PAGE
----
6th Workshop on
Properties of Languages
and Aspect Technologies
|News and Announcements||
|Nov 23rd, 2007||Website up||
|Nov 30th, 2007||CFP posted|
|Mar 12th, 2008||Papers announced|
Aspect technologies such as programming languages and related systems enable programmers to do software engineering, and the most important criterion for evaluation of the quality of the design of such a language or system lies in its effect on software engineering. If a new language construct enables programmers to write better software then it is an improvement, otherwise it is not. Similarly for a new concept or feature in a language related system such as a programming environment or an analysis tool. However, it is very hard to measure whether a given proposal is an improvement, because it is not possible to write all programs in a language, or to try out all the possible organizational environments in which software may be developed. Hence, good judgment and innovative approaches are required in order to discern and justify the connection between software engineering reality and ideas generated in the scientific community. This year's SPLAT workshop aims at addressing this very basic difficulty: understanding the connection between software engineering qualities and the design choices made in languages and related systems.
The so-called '-ilities', such as comprehensibility, evolvability, modularity, and analyzability, are crucial dimensions to consider in the assessment of the quality of software engineering activities and products, and we expect these dimensions to play an important role in the quest for answers to this challenge. Generally, designers and users of aspect-oriented languages and systems must understand the effect on the 'ilities' of any aspect-oriented language, feature, system, tool, style, etc. that they choose to use, from the perspectives of multiple stakeholders, including end users, language designers, and tool providers. Quality in software engineering activities and products is often a question of balancing contradictory forces and ideals. It is therefore also critical to understand these tradeoffs.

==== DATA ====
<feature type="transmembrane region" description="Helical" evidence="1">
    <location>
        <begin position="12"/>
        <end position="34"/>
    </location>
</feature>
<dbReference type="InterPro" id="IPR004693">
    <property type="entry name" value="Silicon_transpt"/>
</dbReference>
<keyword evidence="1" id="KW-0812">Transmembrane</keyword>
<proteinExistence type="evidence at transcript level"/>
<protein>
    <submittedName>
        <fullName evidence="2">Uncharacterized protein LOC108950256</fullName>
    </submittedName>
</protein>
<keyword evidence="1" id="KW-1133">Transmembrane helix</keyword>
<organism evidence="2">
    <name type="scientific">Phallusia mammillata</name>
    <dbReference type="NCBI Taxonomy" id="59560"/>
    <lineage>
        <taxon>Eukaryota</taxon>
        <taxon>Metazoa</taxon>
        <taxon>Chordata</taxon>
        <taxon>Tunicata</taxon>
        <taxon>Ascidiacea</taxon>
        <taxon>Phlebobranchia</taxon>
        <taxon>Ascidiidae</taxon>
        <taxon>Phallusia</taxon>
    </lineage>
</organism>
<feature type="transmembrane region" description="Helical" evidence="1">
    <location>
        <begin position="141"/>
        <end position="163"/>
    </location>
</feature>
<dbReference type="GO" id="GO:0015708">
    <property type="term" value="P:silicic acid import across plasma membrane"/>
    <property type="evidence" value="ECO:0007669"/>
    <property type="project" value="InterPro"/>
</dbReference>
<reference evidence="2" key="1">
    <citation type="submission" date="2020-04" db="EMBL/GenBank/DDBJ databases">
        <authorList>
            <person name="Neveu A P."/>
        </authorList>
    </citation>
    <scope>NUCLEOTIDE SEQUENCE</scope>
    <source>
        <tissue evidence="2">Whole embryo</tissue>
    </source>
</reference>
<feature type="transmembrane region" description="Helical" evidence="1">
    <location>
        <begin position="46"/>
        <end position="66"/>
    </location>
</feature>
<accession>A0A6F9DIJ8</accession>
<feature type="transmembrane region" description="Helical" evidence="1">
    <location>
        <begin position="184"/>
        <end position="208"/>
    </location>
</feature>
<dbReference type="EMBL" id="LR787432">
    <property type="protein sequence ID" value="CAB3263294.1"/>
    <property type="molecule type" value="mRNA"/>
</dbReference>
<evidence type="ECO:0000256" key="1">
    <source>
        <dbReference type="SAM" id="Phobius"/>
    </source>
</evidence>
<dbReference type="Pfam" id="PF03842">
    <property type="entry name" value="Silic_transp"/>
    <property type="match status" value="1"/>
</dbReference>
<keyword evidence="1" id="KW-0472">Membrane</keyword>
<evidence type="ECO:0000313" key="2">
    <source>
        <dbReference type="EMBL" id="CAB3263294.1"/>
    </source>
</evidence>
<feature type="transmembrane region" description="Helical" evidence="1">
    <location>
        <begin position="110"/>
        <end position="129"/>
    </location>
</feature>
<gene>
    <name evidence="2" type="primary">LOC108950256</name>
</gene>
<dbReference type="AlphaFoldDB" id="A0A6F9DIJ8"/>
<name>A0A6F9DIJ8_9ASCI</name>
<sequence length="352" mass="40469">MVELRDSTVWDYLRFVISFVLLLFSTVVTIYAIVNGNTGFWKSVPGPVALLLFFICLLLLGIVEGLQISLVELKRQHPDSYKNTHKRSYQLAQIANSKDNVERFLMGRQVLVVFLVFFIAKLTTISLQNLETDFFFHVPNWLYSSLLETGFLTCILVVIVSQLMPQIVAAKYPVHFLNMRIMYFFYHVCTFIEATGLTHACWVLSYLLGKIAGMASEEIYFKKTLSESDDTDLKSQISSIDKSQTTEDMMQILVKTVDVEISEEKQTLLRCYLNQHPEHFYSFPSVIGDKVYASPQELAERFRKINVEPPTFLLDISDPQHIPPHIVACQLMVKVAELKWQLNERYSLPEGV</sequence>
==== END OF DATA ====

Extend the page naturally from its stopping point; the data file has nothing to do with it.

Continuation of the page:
This workshop will thus explore issues in designing AOSD languages and systems that promote good software engineering properties. The workshop aims to identify some hard and deep issues and tradeoffs in achieving particular properties in AOSD languages and systems, to make these issues and tradeoffs explicit, and to try to characterize each conflict and, to the extent possible, describe useful solutions.